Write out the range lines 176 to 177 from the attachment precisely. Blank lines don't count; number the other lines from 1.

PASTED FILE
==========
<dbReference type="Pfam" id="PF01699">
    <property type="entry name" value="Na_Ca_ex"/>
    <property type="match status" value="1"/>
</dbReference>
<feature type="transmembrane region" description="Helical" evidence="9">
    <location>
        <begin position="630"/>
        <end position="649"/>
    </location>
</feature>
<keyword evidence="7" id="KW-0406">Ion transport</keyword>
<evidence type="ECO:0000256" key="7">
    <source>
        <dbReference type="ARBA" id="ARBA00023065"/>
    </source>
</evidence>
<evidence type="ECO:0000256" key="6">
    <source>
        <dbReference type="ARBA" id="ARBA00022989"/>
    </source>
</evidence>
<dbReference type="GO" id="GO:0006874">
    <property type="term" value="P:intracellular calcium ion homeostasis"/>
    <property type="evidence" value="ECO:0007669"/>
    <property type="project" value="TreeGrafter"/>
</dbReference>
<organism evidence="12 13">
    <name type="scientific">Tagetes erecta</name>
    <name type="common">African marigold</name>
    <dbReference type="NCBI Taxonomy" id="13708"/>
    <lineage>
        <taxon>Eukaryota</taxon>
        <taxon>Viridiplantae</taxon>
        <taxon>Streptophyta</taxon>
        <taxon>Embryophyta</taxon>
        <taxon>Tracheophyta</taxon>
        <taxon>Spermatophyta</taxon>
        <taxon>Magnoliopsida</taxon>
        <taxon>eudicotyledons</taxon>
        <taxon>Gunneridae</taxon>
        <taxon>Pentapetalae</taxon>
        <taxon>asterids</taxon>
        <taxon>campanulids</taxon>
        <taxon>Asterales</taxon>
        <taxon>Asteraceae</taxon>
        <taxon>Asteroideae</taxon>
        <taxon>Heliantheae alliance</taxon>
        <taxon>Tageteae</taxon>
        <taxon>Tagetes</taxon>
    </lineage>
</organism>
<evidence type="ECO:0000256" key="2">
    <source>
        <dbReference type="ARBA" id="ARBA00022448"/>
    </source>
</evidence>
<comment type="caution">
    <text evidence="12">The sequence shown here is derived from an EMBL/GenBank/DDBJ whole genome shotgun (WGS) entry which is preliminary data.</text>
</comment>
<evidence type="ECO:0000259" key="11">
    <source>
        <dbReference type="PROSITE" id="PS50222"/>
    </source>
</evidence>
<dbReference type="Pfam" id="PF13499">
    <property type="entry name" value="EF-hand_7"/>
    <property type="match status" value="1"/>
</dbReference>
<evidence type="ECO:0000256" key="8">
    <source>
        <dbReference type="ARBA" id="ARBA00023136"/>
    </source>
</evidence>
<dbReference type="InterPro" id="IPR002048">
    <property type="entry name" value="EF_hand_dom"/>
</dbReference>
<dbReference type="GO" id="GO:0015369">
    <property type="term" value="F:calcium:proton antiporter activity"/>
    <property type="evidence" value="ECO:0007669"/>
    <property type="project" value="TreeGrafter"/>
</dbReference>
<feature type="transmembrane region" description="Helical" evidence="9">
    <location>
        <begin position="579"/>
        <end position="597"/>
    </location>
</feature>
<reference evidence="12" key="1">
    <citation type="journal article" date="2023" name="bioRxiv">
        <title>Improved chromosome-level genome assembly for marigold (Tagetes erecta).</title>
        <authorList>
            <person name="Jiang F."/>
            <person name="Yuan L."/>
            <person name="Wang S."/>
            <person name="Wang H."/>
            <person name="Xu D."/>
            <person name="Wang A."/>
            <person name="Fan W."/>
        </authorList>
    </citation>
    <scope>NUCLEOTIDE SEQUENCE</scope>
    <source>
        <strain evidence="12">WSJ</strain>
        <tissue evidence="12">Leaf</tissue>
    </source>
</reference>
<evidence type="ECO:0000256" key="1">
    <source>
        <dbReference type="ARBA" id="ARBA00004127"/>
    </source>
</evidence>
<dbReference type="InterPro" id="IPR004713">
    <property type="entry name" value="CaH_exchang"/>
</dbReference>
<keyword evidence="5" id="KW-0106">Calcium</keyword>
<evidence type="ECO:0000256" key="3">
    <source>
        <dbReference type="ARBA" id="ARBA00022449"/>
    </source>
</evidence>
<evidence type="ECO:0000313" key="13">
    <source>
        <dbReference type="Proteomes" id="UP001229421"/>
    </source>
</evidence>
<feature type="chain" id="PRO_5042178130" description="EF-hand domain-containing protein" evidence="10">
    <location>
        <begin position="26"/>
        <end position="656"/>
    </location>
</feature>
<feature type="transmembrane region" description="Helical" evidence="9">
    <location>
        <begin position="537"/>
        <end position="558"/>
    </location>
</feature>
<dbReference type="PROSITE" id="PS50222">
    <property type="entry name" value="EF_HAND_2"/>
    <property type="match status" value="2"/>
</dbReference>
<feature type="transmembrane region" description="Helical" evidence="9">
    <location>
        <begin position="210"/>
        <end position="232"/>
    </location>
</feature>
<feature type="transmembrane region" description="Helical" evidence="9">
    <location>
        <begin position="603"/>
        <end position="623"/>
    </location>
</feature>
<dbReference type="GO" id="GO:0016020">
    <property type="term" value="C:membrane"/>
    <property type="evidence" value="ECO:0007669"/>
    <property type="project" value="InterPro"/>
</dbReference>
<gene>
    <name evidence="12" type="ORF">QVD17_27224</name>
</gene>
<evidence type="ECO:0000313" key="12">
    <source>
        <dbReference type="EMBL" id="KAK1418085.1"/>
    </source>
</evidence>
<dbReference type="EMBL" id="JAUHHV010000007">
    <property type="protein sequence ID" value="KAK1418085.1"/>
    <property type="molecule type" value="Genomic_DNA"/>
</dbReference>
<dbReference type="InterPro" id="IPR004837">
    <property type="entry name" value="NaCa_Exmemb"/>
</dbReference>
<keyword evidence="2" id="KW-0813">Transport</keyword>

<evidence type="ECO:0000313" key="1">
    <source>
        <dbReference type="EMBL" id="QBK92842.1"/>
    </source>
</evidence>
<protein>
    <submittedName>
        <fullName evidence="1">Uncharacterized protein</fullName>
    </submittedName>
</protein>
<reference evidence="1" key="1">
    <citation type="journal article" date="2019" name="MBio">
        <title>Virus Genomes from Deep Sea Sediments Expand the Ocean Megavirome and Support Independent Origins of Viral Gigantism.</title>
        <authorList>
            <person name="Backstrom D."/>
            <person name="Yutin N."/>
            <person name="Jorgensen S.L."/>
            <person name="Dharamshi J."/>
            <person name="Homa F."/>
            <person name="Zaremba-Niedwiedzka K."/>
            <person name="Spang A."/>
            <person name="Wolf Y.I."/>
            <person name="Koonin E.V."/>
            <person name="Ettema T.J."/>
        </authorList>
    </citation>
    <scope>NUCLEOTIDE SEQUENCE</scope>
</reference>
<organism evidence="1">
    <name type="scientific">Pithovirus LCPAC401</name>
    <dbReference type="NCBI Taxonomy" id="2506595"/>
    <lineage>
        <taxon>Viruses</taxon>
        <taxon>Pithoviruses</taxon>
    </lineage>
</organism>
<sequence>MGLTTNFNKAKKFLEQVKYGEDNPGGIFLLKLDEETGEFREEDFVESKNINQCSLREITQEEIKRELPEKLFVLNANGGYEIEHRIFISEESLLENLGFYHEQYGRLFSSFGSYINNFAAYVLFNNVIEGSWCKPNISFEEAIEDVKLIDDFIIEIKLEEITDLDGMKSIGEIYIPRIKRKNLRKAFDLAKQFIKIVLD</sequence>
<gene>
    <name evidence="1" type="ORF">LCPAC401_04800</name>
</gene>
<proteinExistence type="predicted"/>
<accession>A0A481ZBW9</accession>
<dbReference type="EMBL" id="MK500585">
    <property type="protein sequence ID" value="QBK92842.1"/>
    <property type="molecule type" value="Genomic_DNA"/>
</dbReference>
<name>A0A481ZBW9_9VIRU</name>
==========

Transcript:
    <source>
        <dbReference type="EMBL" id="QBK92842.1"/>